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Gents, question:

When trying to convert a string into integer to be used as a variable later in the code, I get the following:

print int(urlsuccessful[i])

ValueError: invalid literal for int() with base 10: '2,919,247'

Thanks!

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how about getting rid of commas? –  matcheek Apr 14 '11 at 18:44
    
How about some love for the ladies? –  Stedy Apr 14 '11 at 18:50
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4 Answers 4

up vote 3 down vote accepted

If only problems are commas, try:

>>> int("2,919,247".replace(",", ""))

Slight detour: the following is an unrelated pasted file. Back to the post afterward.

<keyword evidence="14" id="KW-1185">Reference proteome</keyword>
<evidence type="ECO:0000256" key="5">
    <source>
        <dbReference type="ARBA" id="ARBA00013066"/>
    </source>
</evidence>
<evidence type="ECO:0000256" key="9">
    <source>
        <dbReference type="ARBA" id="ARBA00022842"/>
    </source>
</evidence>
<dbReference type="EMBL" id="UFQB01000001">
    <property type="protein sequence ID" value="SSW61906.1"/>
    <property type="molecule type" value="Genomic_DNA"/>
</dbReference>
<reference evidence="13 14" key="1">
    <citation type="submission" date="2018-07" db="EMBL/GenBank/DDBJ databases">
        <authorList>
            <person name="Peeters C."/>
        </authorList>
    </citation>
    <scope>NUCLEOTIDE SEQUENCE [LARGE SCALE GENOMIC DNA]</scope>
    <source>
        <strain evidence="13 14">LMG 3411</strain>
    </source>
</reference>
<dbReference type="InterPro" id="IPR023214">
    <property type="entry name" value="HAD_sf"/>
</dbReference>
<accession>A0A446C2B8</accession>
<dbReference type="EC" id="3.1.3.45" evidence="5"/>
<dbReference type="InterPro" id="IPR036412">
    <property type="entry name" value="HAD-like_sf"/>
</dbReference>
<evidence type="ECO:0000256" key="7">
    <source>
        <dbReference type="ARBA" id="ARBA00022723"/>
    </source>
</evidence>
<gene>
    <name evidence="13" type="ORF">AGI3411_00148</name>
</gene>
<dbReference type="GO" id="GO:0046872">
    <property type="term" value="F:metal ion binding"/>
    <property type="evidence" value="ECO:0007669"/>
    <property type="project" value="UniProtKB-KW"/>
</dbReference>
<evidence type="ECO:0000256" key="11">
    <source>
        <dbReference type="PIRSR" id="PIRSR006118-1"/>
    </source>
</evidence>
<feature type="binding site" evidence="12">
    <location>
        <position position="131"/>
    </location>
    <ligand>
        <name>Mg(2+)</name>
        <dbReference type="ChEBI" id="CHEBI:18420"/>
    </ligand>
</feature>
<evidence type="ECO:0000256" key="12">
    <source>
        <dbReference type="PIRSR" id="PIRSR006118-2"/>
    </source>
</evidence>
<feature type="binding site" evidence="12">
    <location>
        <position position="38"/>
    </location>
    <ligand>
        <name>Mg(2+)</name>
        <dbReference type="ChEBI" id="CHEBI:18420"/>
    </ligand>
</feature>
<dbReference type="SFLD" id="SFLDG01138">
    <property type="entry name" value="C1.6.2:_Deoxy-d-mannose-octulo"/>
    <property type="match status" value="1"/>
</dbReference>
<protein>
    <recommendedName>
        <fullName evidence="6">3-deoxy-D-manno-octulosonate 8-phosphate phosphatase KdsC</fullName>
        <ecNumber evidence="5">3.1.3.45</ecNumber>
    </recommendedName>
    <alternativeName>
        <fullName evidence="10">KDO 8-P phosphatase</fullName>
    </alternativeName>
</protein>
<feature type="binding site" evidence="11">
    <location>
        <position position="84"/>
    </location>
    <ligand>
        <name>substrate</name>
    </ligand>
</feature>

2919247
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perfect, thanks! –  Cmag Apr 14 '11 at 19:12
    
One can also: #urlsuccessful[i] = re.sub(",","",urlsuccessful[i]) #urlerrors[i] = re.sub(",","",urlerrors[i]) –  Cmag Apr 14 '11 at 19:13
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locale.atoi() will "demark" integers based on the current locale setting.

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int does not understand commas, you'll want to remove those before trying to convert

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You can just do

def int2str(my_integer):
  return "%d" % my_integer
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2  
​W​r​o​n​g way. –  Ignacio Vazquez-Abrams Apr 14 '11 at 18:50
    
Elaboorating on @Ignacio Vazquez-Abrams' comment: the return here will convert an integer to a string (and you could do that more easily with str()), but the OP wants to convert a string to an int. –  GreenMatt Apr 14 '11 at 20:15
    
yah - sorry, my bad –  oceanhug Apr 15 '11 at 21:37
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